IUI More Successful after Varicocelectomy
Anthony J. Thomas Jr.,M.D. and Ashok Agarwal, Ph.D., HCLD

Intrauterine insemination (IUI) with sperm from men with a history of varicocele is more likely to be successful if the varicocele is treated prior to IUI, according to new findings from the Cleveland Clinic Urological Institute's Center for Advanced Research in Human Reproduction and Infertility.

We reviewed the charts of all patients who had come to the Cleveland Clinic for IUI treatment between 1993 and 1996. We found 39 cases in which the men had abnormal semen analyses and a history of varicocele; none of the women in these couples had any risk factors for infertility. Twenty-four of these men had had their varicoceles treated before IUI was attempted, while the remaining 15 had not.

After controlling for other infertility risk factors, we found that IUI was significantly more successful in the varicocele-treated group. Overall, there were eight pregnancies and eight live births among those in the treated group, compared with only two pregnancies and one live birth in the untreated group. The per-cycle pregnancy and live-birth rates in the treated group were also significantly greater.

The treated men experienced these better outcomes despite the fact that their semen analyses were not as promising as those of the untreated men. For example, the mean pre-wash sperm motility in the untreated group was 50.3%, compared with only 37.6% in the treated group (P = 0.008). Likewise, the post-wash total motile sperm counts were significantly higher in the untreated group as well: 15.9X 106 vs. 5.7 X 106 (P=0.02).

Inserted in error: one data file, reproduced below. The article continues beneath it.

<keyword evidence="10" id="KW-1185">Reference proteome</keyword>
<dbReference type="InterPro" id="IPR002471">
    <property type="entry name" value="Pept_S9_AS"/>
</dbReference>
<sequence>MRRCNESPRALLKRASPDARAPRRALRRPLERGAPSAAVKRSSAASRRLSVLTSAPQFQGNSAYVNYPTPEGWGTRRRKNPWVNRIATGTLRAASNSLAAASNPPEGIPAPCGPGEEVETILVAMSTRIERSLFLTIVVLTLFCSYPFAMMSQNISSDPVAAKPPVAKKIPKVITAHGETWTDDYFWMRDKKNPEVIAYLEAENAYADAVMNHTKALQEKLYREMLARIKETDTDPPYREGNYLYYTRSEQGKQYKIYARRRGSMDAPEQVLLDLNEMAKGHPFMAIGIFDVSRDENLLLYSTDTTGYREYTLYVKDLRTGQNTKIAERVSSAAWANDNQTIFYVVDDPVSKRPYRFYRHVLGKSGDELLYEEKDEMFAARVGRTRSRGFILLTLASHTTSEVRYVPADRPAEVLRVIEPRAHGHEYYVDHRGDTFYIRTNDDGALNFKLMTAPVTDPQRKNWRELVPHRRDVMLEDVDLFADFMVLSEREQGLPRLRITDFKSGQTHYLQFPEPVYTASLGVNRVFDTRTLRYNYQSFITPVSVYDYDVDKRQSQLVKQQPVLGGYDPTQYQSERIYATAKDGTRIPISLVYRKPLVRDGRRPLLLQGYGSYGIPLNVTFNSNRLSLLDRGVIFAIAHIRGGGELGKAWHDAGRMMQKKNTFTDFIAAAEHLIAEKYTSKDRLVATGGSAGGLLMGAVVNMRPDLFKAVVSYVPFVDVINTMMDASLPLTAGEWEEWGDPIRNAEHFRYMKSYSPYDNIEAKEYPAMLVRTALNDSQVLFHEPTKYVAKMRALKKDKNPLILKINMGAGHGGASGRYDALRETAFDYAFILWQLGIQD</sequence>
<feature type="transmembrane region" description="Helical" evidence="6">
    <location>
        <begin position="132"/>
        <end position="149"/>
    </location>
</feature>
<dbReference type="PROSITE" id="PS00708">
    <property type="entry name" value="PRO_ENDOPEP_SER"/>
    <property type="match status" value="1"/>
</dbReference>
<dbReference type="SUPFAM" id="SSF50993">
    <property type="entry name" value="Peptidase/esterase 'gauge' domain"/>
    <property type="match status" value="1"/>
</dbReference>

An Unknown Functional Factor
Our findings suggest that even though varicocele treatment might not improve semen characteristics in all men, it might improve both pregnancy and live birth rates among couples who undergo IUI for male-factor infertility. We believe that this improvement in fertility might be attributable to a functional factor that is not measured by routine semen analysis. Also, there may be some baseline differences between the treated and untreated groups as a result of a selection bias by the original treating physician.

Our findings are important because IUI is often the treatment of choice when a male factor is the only known contributor to infertility. We recommend that physicians screen all infertile men for varicocele before IUI and correct the varicocele if appropriate based on semen parameters.



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Last Update : December 29, 2008
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